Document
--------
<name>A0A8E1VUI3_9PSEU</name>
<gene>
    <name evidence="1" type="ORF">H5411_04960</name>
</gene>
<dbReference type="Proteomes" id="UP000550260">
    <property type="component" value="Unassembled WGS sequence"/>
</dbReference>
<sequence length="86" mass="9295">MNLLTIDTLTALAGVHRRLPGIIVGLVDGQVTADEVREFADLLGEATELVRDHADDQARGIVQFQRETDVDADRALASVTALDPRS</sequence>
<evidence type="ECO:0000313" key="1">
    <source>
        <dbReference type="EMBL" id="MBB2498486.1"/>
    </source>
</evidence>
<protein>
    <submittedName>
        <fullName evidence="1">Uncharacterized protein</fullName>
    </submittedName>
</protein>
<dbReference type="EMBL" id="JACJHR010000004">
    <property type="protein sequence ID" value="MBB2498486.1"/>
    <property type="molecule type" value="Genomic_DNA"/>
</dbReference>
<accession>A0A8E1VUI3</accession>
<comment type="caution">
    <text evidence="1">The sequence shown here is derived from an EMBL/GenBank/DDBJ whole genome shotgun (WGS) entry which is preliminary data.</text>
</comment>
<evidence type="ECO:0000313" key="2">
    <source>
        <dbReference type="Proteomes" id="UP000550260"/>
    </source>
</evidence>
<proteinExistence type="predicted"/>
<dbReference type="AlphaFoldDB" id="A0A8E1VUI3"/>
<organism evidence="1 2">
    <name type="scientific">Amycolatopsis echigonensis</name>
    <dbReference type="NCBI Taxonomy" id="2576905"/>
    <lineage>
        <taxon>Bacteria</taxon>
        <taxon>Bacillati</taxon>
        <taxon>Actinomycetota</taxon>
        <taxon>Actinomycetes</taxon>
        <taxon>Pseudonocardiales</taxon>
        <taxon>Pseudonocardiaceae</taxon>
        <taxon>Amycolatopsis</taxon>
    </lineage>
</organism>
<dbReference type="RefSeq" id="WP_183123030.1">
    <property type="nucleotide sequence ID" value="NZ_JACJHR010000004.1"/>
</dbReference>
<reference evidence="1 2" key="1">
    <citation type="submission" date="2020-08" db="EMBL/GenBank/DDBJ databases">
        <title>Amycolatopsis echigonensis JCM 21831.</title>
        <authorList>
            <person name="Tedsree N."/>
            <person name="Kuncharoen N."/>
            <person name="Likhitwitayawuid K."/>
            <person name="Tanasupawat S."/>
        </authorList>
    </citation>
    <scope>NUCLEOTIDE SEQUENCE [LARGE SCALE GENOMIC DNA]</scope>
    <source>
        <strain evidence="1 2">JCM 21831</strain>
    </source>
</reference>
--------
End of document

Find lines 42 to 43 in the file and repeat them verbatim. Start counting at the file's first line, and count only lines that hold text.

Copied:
        <taxon>Pseudonocardiales</taxon>
        <taxon>Pseudonocardiaceae</taxon>